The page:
Just as earnings season never officially ends, election season seems to be trending that way in the United States. Having just completed midterm elections two months ago, and seeing the new Congress take shape this past Thursday, Jan. 3, attention is now being turned to the 2020 presidential election campaign.

In one corner, presumably, is President Trump from the Republican Party who'll be seeking a second term. On the other side of the aisle are a number of possible Democrats that have been discussed as contenders for the presidency. This past week, the very first of those rumored Democrats, Elizabeth Warren of Massachusetts, announced her intention, via video and email to supporters, to form an exploratory committee ahead of a likely 2020 presidential run.

Warren's announcement now gives the longtime senator the ability to raise money, as well as transfer the $12.5 million in corporate political action committee money left over from her Senate campaign into a fund for her likely presidential run. Warren has been a regular voice of opposition to a number of President Trump's fiscal and social initiatives, but will probably be one of what could be more than a dozen Democrat contenders. 

Massachusetts Sen. Elizabeth Warren speaking to reporters from behind a podium.

Massachusetts Sen. Elizabeth Warren speaking to reporters. Image source: Elizabeth Warren's Senate webpage.

Presidential hopeful Elizabeth Warren is a state-level pot supporter

However, Warren does bring one very big difference to the table: a largely unwavering support for the U.S. cannabis industry at the state level.

Mind you, Warren hasn't always been a big supporter of cannabis. Online publication Marijuana Moment notes that Warren failed to support her own state's recreational pot initiative when it passed in November 2016, but changed her tune when it was clear that the public supported the measure.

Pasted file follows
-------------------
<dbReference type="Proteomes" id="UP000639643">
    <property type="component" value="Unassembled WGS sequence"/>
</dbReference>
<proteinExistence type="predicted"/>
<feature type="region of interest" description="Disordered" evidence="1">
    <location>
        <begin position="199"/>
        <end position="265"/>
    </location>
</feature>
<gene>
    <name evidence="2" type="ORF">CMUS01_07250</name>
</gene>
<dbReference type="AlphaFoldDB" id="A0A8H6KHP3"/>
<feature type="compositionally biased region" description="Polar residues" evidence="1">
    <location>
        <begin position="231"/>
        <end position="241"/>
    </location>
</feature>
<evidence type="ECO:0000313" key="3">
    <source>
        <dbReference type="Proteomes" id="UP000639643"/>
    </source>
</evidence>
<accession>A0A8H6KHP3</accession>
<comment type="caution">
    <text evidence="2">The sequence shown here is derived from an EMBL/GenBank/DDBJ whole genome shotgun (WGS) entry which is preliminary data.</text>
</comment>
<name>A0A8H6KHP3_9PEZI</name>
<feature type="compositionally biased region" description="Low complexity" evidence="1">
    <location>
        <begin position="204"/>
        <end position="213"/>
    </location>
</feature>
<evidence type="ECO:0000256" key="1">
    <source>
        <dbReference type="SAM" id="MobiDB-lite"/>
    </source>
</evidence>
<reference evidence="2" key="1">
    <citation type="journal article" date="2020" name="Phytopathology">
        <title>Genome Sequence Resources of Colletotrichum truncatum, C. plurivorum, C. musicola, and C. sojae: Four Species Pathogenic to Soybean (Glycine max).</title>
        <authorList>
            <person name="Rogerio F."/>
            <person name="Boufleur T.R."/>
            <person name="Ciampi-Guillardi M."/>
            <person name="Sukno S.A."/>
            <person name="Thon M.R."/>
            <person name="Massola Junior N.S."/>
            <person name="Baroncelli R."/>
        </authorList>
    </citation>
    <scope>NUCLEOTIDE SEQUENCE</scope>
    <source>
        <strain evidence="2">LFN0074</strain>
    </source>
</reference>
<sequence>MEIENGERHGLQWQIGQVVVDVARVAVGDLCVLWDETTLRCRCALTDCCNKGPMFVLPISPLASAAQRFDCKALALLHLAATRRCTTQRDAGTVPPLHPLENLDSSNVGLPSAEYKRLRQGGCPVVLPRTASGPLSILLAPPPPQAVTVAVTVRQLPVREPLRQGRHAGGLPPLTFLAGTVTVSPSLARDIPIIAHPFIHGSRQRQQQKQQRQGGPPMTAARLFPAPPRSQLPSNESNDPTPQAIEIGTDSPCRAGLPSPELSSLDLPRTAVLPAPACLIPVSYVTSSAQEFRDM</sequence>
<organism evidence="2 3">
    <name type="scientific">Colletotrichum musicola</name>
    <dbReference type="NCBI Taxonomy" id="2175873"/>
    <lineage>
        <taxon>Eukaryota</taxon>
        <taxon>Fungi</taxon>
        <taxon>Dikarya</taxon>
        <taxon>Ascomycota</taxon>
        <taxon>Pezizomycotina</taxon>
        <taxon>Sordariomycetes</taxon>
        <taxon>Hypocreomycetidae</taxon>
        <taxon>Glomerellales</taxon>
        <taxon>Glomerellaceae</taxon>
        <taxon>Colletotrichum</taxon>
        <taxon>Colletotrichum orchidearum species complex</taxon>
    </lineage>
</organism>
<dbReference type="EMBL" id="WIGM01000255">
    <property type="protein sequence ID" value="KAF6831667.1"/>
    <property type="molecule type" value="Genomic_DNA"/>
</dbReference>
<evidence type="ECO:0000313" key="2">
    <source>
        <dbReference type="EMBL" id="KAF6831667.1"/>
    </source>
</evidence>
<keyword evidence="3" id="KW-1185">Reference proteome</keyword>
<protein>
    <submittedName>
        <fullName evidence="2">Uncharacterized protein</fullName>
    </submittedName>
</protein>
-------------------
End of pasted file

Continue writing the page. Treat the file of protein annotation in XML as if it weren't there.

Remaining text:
Although the Massachusetts senator hasn't supported recreational legalization nationwide, and has expressed uncertainties about cannabis in tweets, she's been a co-sponsor for numerous bills that would have provided a spark for the legal weed industry at the state level. 

For example, Warren was a partner of the States Act, which Sen. Cory Gardner (R-Colo.) introduced in June. The STATES Act was a broad-based law designed to allow legalized weed states to operate without fear of federal intervention. Additionally, it would have removed restrictions that are currently in place that keep banks from offering basic financial services to marijuana-based businesses. Sen. Gardner attempted to attach the STATES Act as an amendment to the First Step Act, a criminal justice reform bill, last month, but Senate Majority Leader Mitch McConnell (R-Ky.) disallowed it.

Warren was also a co-sponsor for the CARERS Act, which would have allowed patients, doctors, and businesses in states that have passed medical cannabis laws to operate without fear of federal prosecution. It would have, in effect, been a legalization of medical marijuana, as determined by individual states. Introduced in 2015, the CARERS Act, like other cannabis legislation before it, failed to become law. 

The point being that if Warren were a primary contender for the presidency, or if she were to become the first female U.S. president, the future for the U.S. cannabis industry would be looking up.

A black silhouette of the U.S., partially filled in by dried cannabis baggies, rolled joints, and a scale.

Image source: Getty Images.

Americans widely support legalization, but there's a catch

What's clear from polling is that the American public supports the legalization of marijuana, and overwhelmingly is in favor of giving the green light to medical cannabis.